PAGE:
Ever wonder what the bits and pieces of a well organized book are called? The following elements make up the anatomy of a published book though they may not always be in the order presented here.
These are the blank pages (perhaps with images) you find at the beginning and end of a book. They function to fill out the Signatures. Paperbacks may not have End Papers. Sometimes End Papers are referred to as Leaves.
Half Title Page
The book title appears on this page.
Other Books by the Author Page
This list may appear on the opposite side of the Half Title page, or on its own page following the Half Title page.
The book title and the names of the author(s) and the publisher are found here. On the back side of this page you'll find the copyright notice, the ISBN (the International Standard Book Number) and printing numbers, the publisher’s address, the year the book was published, the Library of Congress Catalogue information, and more.
This element allows the author(s) to dedicate the book to someone or something.
The author(s) often have plenty of assistance getting their book published. This page thanks people who have been helpful in some way: perhaps a writing instructor, the editor at the publishing house, the author’s agent, a supportive spouse, etc.
Table of Contents
Also known as the TOC, the Table of Contents lists the individual chapters and the page where each begins. It’s usually found in nonfiction books.
List of Charts, Diagrams, Photos or Illustrations
If included, this might follow the TOC to further detail the book’s contents.
The Foreword is written by someone other than the book’s author(s) and provides insight not readily seen in the authors content.
Written by the author(s), the Preface contains important information relating to the book topic. Sometimes referred to as Author's Note.
All the pages up to this point are called the Front Matter. The page numbering is done in Roman numerals or some other system that differs from the Body pagination.
The author gives the reader more details about the book in this optional section. In trade nonfiction books, the Introduction may be an informal “Dear Reader” letter getting the reader excited about the information presented, inviting the reader inside the book and giving an overview of the book’s contents. The pagination starts here.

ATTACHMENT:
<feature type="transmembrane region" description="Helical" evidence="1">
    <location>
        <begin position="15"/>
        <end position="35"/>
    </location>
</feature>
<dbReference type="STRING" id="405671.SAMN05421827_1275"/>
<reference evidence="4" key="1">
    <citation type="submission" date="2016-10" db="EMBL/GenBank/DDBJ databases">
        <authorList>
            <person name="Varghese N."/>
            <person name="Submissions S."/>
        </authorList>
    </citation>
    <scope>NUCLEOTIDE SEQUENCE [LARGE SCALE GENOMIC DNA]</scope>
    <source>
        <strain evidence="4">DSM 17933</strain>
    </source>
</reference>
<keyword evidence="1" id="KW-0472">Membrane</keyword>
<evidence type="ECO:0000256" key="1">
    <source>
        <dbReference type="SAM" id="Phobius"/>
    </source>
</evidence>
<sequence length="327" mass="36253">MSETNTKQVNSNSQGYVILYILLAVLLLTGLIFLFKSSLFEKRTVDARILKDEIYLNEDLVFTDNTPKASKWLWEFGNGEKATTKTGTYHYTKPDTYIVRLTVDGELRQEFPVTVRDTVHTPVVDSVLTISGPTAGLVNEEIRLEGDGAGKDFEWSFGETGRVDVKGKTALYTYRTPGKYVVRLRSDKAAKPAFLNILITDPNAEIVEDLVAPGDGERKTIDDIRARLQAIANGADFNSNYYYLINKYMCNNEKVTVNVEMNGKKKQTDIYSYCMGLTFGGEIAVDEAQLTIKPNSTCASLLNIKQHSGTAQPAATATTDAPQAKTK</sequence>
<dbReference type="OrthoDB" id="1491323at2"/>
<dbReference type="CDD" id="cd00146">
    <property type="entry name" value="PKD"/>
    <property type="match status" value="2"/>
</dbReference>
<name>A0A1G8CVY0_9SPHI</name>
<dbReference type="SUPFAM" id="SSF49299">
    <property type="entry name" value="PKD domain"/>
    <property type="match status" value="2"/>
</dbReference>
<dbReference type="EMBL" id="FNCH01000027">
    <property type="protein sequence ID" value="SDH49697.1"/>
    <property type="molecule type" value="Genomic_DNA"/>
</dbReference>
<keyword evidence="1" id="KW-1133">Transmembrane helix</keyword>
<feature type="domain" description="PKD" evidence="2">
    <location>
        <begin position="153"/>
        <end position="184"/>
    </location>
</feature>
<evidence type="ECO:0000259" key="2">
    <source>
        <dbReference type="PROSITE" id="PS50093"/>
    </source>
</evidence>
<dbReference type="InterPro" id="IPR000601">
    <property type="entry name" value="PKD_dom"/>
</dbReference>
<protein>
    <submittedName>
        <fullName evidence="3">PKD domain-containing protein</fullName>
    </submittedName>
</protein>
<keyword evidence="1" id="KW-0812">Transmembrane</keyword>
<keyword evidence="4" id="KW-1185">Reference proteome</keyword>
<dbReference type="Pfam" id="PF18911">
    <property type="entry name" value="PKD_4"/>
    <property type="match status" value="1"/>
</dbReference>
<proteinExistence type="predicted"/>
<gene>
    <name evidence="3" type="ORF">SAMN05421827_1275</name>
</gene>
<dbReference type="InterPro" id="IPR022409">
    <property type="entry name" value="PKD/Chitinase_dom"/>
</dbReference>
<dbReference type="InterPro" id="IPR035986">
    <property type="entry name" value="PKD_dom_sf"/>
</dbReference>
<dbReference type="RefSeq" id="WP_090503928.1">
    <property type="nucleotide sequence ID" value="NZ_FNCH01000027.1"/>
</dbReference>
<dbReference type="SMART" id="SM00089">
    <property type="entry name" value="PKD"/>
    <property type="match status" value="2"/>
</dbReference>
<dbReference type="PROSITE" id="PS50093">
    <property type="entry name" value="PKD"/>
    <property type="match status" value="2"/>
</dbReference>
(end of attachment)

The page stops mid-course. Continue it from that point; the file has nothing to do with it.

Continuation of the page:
Body or Chapters
This refers to the text of the book, which is usually broken down into chronologically numbered and named elements called Chapters.
In nonfiction books each chapter may be divided into sub-titled segments which may be included in the TOC.
In fiction, the chapters might contain segments called Scenes; these are separated by blank space within the text. They are usually not referenced in the TOC.
In both fiction and nonfiction, chapters might be grouped together and labeled as Part 1, Part 2, etc.
All the pages appearing after the body of the book are called the Back Matter and included in the pagination of the Book Body.
Any additional information for the reader to know after having read the book.
Nonfiction books may have one or more Appendix listing recommended books, websites, organizations, or other resources relating to the book topic.
Fiction only occasionally has an Appendix.
Usually found in nonfiction books, this section lists vocabulary words and their definitions as they relate to the book’s subject matter.
Lists the references used in writing the book.
Usually in nonfiction books, the Index is an alphabetical list of significant terms found in the text and the pages they appear on, helpful to someone seeking specific information in the book.
A sentence, paragraph or even a page about the author(s).